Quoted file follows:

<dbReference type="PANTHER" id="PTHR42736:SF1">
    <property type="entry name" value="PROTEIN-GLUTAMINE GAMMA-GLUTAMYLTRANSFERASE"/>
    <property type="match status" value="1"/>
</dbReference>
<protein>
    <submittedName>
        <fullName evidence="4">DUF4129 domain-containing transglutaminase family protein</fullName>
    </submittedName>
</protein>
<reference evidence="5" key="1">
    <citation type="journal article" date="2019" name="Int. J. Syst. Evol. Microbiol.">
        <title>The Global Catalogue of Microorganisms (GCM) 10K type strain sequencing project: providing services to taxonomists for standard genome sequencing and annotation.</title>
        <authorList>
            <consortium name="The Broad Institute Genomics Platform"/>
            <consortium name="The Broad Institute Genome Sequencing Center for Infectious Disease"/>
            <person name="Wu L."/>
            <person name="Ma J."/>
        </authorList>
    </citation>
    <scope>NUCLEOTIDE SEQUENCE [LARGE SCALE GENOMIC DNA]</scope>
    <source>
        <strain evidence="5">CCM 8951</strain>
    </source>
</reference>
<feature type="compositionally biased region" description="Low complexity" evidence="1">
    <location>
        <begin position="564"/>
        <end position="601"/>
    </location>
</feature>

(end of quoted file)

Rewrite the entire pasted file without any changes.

<dbReference type="PANTHER" id="PTHR42736:SF1">
    <property type="entry name" value="PROTEIN-GLUTAMINE GAMMA-GLUTAMYLTRANSFERASE"/>
    <property type="match status" value="1"/>
</dbReference>
<protein>
    <submittedName>
        <fullName evidence="4">DUF4129 domain-containing transglutaminase family protein</fullName>
    </submittedName>
</protein>
<reference evidence="5" key="1">
    <citation type="journal article" date="2019" name="Int. J. Syst. Evol. Microbiol.">
        <title>The Global Catalogue of Microorganisms (GCM) 10K type strain sequencing project: providing services to taxonomists for standard genome sequencing and annotation.</title>
        <authorList>
            <consortium name="The Broad Institute Genomics Platform"/>
            <consortium name="The Broad Institute Genome Sequencing Center for Infectious Disease"/>
            <person name="Wu L."/>
            <person name="Ma J."/>
        </authorList>
    </citation>
    <scope>NUCLEOTIDE SEQUENCE [LARGE SCALE GENOMIC DNA]</scope>
    <source>
        <strain evidence="5">CCM 8951</strain>
    </source>
</reference>
<feature type="compositionally biased region" description="Low complexity" evidence="1">
    <location>
        <begin position="564"/>
        <end position="601"/>
    </location>
</feature>